Preaching To Those Who Believe

From the very first moment of my salvation I have been on fire for evangelism. This is not to say that I am better than others. Conversely, I am painfully aware of just how much sin remains in me. Sadly, I have not always allowed my zeal for evangelism to motivate me properly. I have often heaped condemnation on others. In my article, My Confession, I sought forgiveness for coming down too hard on other believers when it comes to evangelism. In some respects, I was fostering an almost legalistic approach to Advancing the Gospel. What I am writing to you today is meant to inspire a joyful obedience instead.

Therefore, if you have felt guilt or shame in reading the articles I have previously published please keep reading. I want to preach to your soul today. It is my earnest plea that you would take heart in my message to you. Moreover, I want you to know that my desire is to bring the joy of Christ to bear on this topic. Furthermore, as Christ obeyed for the joy set before Him, I want you to see that same joy on display before you as well.

A Brief Word On Obedience

As I have established biblically in many of my previous articles, the Great Commission is not a mere suggestion. It is a command that flows out of the two greatest commands. One cannot read that we are to love God with every fiber of our being and our neighbors as ourselves and then justify interpreting the Great Commission as a suggestion. It is clearly an imperative pointed at the believer.

On one end of the two great commands we strive to obey in fear and under our own power. The lost but moralistic person trembles under the weight of the law. They know nothing of joyful obedience. On the other end of the two great commands we obey out of love and joyful duty. Even in keeping the commands of God we can take great joy. Furthermore, that joy is complete in Christ who kept all the commands perfectly for us.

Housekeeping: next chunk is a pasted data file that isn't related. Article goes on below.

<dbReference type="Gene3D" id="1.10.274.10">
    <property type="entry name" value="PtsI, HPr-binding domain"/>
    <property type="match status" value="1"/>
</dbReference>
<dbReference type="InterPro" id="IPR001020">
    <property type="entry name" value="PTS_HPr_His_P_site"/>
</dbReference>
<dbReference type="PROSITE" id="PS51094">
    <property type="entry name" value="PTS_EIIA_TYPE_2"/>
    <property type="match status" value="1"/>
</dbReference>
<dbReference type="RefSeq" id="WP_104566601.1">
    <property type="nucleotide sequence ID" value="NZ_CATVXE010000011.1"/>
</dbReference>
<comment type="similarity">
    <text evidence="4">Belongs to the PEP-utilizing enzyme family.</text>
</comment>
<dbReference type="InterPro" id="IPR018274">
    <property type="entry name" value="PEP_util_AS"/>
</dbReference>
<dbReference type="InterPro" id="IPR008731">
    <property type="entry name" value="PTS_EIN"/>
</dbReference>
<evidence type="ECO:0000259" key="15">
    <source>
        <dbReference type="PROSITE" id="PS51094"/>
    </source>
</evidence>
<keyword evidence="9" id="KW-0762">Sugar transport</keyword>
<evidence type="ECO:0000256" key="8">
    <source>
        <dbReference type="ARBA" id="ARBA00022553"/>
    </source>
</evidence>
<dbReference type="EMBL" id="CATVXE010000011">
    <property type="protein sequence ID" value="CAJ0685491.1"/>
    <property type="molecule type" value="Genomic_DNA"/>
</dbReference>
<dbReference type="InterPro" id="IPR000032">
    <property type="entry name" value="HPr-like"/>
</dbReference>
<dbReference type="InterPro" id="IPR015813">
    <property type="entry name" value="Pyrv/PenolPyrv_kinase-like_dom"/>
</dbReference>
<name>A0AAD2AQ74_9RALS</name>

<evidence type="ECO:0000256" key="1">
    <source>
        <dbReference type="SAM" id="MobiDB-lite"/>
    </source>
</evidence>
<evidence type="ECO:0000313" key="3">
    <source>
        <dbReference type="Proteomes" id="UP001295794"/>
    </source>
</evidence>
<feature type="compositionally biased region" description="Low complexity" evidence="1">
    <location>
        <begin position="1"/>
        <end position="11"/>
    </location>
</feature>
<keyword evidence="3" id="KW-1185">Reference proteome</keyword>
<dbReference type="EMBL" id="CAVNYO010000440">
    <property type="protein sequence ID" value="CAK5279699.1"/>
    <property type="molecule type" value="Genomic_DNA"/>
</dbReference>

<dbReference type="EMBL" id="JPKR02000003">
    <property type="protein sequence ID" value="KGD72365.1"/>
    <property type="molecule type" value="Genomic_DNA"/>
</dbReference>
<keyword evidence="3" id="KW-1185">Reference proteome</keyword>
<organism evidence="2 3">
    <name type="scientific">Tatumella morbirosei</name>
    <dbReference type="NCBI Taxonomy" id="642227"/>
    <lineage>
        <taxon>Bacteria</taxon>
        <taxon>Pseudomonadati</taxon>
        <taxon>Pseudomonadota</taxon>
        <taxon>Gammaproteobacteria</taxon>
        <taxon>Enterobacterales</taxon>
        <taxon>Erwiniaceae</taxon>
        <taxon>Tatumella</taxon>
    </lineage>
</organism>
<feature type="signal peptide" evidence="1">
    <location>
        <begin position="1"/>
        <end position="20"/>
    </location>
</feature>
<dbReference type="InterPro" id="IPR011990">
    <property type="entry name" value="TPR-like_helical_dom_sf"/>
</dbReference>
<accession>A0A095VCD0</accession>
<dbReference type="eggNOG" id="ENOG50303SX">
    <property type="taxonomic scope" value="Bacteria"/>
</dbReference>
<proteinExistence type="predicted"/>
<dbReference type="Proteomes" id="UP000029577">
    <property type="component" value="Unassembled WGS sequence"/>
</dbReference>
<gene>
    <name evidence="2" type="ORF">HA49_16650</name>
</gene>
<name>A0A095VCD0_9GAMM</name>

Sadly, much like many of the other things taught in the Scriptures, evangelism is made a heavy duty. It weighs down the hearer of the command with guilt for failing to obey. We begin to see God as the demanding father who expects the house in perfect order when he arrives home from work. Moreover, evangelism then becomes a routine engaged in with no compassion or empathy. Instead, it comes off as cold and detached.

This is the child who obeys while dad is away for fear of being beaten when dad comes home. That child is not obeying out of longing and expectation of seeing their father. Instead, a child who longs for their father’s smile and warm embrace obeys and rushes to the door when he arrives home.

These two perspectives help us see the divide between joyful obedience and obedience from fear of disapproval.

Why Joyful Obedience

One great error made by many Christians is believing that Christ lived His earthly life as an example to us. There is a reality in which we can see His life in that way. However, Christ lived as far more than an example. He lived to accomplish what we could not ever accomplish. We had no hope of the perfect obedience that He lived out.